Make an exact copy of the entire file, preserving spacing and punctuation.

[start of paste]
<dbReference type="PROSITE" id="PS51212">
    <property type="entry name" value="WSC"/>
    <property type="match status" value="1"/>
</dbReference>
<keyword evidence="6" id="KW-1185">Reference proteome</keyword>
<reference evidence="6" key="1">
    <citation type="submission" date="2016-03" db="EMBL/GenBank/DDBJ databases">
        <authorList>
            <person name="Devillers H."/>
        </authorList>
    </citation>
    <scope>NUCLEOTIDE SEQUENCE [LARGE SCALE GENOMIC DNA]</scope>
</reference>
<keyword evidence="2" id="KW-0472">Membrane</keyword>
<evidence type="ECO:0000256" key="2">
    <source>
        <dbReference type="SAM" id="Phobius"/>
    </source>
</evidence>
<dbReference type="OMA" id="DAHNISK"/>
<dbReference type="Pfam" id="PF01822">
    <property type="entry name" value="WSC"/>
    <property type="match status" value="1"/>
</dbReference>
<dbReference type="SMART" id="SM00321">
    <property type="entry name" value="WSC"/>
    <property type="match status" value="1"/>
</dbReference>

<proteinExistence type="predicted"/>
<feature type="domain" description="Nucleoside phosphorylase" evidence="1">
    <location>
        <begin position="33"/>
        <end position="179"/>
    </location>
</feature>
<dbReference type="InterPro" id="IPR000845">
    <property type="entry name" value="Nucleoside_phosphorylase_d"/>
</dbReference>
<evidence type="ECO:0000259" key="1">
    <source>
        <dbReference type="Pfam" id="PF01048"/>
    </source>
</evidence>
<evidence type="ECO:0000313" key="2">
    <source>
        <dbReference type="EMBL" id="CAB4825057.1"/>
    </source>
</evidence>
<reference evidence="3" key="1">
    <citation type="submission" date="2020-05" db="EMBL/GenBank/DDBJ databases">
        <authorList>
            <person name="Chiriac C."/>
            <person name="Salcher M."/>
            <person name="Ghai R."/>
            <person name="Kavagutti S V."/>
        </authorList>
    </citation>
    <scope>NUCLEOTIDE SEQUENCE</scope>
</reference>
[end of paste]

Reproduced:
<dbReference type="PROSITE" id="PS51212">
    <property type="entry name" value="WSC"/>
    <property type="match status" value="1"/>
</dbReference>
<keyword evidence="6" id="KW-1185">Reference proteome</keyword>
<reference evidence="6" key="1">
    <citation type="submission" date="2016-03" db="EMBL/GenBank/DDBJ databases">
        <authorList>
            <person name="Devillers H."/>
        </authorList>
    </citation>
    <scope>NUCLEOTIDE SEQUENCE [LARGE SCALE GENOMIC DNA]</scope>
</reference>
<keyword evidence="2" id="KW-0472">Membrane</keyword>
<evidence type="ECO:0000256" key="2">
    <source>
        <dbReference type="SAM" id="Phobius"/>
    </source>
</evidence>
<dbReference type="OMA" id="DAHNISK"/>
<dbReference type="Pfam" id="PF01822">
    <property type="entry name" value="WSC"/>
    <property type="match status" value="1"/>
</dbReference>
<dbReference type="SMART" id="SM00321">
    <property type="entry name" value="WSC"/>
    <property type="match status" value="1"/>
</dbReference>

<proteinExistence type="predicted"/>
<feature type="domain" description="Nucleoside phosphorylase" evidence="1">
    <location>
        <begin position="33"/>
        <end position="179"/>
    </location>
</feature>
<dbReference type="InterPro" id="IPR000845">
    <property type="entry name" value="Nucleoside_phosphorylase_d"/>
</dbReference>
<evidence type="ECO:0000259" key="1">
    <source>
        <dbReference type="Pfam" id="PF01048"/>
    </source>
</evidence>
<evidence type="ECO:0000313" key="2">
    <source>
        <dbReference type="EMBL" id="CAB4825057.1"/>
    </source>
</evidence>
<reference evidence="3" key="1">
    <citation type="submission" date="2020-05" db="EMBL/GenBank/DDBJ databases">
        <authorList>
            <person name="Chiriac C."/>
            <person name="Salcher M."/>
            <person name="Ghai R."/>
            <person name="Kavagutti S V."/>
        </authorList>
    </citation>
    <scope>NUCLEOTIDE SEQUENCE</scope>
</reference>